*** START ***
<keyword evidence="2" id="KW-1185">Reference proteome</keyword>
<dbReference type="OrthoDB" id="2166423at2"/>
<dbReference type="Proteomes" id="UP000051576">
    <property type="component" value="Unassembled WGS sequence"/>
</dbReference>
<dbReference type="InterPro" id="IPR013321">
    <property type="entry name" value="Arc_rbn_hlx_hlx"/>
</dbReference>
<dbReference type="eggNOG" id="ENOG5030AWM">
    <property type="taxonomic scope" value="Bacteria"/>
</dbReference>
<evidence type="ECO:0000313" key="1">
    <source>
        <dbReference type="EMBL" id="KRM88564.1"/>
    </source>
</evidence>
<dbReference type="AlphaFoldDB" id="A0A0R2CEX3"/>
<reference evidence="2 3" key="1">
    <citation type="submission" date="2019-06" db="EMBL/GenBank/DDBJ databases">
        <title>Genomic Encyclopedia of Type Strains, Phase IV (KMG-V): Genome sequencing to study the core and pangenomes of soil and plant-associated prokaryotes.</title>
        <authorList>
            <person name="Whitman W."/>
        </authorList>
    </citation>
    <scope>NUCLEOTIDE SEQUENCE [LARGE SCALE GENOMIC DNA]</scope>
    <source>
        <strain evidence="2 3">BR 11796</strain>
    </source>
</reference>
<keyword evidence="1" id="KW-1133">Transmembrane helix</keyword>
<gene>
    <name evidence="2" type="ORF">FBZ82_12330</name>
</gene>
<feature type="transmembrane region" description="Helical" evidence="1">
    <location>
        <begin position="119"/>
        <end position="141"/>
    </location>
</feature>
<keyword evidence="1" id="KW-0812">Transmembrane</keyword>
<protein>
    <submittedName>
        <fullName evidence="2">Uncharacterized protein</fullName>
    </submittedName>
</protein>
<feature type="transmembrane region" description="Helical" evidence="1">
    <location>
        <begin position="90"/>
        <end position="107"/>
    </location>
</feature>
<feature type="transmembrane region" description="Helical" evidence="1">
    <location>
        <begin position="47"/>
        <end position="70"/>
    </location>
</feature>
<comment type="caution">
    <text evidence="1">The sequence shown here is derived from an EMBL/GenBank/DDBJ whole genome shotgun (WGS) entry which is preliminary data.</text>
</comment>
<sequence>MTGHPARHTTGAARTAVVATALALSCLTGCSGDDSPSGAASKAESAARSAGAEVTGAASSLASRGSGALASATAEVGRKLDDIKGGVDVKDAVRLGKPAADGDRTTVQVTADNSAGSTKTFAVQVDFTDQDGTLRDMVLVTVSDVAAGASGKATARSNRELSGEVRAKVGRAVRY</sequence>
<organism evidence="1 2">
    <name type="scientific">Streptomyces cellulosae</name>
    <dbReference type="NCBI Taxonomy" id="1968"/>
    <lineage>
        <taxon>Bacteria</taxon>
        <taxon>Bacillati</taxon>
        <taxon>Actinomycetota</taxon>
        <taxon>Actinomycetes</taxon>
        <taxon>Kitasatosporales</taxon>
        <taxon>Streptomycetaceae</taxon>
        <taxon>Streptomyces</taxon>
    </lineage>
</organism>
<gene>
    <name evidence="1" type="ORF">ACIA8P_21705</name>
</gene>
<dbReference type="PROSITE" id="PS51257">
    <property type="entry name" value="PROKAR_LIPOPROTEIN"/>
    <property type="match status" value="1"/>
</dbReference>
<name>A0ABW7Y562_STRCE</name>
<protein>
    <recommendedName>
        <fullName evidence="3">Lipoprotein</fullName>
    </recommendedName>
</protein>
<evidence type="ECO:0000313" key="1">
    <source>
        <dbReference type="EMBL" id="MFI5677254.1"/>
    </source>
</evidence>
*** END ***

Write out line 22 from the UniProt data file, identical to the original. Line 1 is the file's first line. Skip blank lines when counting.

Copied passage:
            <person name="Whitman W."/>